THERE are around 1.5 million people in the UK with a learning disability and 700,000 with autism. Photographer Polly Braden has spent two years working with just a few, and the result is a vibrant, uplifting exhibition opening at the National Media Museum this weekend.

Polly’s photographs capture the everyday moments and milestones that organisations like MacIntyre - a charity providing 1,500 children and adults with learning, support and care - help to make possible.

The aim of the exhibition, called Great Interactions: life with learning disabilities and autism, is simple - to highlight the everyday interactions that enable life-changing experiences.

The colourful images include a youngster making his way up a climbing wall, a pair of trainee baristas in a coffee shop and a couple walking out of church on their wedding day.

"In our daily lives, we can take for granted the countless interactions that enrich our life experience," says Polly. "From the friendly chat at the supermarket checkout to that encouraging smile or cup of tea from a work colleague when you’re having a bad day, these small interactions make a big impact on our wellbeing. For the 1.5 million people in the UK with learning disability and 700,000 with autism, these interactions are even more fundamental to their quality of life."

The exhibition is accompanied by a book of images by Polly Braden, produced in partnership with MacIntyre, celebrating the charity's 50th anniversary this year.

In her images, Polly explores the inner lives of people with disabilities, with a sense of fun and poignancy. Each subject is presented as an individual, with their own experiences and take on life.

She says this exhibition is aimed at challenging "outdated, institutionalised images".

John Berriman, chairman of the MacIntyre charity, hopes the exhibition will reach the learning disability community, family and carers and "help create a sense of pride and inspiration".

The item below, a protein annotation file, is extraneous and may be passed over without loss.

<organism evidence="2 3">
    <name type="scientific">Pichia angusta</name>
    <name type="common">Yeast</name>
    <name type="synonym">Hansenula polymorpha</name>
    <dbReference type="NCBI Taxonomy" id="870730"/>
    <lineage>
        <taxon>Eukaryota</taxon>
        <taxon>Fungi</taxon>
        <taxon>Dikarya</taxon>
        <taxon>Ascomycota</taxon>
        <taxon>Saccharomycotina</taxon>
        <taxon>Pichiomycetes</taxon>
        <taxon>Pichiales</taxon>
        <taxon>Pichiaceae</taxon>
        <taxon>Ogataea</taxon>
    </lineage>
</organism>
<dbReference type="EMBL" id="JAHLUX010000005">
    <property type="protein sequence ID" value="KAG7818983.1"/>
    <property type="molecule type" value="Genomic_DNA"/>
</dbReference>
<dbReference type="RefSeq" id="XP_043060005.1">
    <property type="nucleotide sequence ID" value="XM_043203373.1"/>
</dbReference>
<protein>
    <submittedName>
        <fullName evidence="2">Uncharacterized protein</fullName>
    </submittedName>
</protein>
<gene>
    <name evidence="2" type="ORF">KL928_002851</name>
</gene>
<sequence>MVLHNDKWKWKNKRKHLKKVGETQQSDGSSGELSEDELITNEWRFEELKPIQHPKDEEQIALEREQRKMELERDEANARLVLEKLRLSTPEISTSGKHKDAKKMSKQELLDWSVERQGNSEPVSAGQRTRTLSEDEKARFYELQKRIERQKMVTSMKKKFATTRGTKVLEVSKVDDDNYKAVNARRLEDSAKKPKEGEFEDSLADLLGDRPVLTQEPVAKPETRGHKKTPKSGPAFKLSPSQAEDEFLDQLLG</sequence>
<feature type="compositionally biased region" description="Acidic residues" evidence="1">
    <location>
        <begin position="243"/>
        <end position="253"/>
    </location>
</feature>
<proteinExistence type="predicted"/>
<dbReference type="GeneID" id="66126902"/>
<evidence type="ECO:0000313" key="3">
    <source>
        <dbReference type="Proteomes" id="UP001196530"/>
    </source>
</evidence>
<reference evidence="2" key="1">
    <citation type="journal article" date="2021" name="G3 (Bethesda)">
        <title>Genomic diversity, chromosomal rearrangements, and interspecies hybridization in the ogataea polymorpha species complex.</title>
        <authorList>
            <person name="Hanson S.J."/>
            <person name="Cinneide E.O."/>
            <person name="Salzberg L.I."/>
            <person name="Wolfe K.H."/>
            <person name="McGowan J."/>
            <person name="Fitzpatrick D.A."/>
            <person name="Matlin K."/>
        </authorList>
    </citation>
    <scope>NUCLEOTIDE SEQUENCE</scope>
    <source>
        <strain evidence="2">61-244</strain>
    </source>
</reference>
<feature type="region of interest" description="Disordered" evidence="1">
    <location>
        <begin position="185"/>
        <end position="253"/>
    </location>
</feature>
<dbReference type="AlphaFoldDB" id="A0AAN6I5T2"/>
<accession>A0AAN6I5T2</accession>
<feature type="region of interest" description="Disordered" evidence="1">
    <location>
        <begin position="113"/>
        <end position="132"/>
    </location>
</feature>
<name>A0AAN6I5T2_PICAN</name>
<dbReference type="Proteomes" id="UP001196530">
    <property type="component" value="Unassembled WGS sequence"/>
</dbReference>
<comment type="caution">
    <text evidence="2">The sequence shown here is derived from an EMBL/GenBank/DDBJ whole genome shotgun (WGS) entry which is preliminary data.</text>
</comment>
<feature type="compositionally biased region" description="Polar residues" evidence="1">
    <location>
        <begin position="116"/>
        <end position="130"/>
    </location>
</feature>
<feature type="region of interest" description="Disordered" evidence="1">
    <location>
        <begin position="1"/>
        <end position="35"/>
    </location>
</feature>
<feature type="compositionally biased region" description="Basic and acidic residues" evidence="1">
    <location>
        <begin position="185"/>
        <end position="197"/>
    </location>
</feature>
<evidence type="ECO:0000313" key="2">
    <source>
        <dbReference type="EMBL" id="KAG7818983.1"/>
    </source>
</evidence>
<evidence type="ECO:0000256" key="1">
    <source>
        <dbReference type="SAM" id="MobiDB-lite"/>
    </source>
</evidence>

"Great Interactions is about recognising the lives of people we support but also a reminder that we all have a role in creating an inclusive society in which everyone has the same opportunities to live the life they choose," he says.

"It is hoped these photos and the stories of the people captured will engage decision-makers and the public so that people with a learning disability can

have the same opportunities as anyone else in life.

"I believe this project has the power to really make a difference and challenge the way society views learning disability, so that we focus on the possibilities not the limitations.”

Renowned for her photographs of intimate communication and gestures between people, Polly Braden explores the relationship between everyday life, work, leisure and economics. Her work has appeared in several publications, she is a previous winner of the Jerwood Photography Prize and The Guardian Young Photographer of the Year award and has exhibited internationally.

* Great Interactions: Life With Learning Disabilities and Autism runs at the National Media Museum from February 27 to April 10. For more information call 0844 856 3797 or visit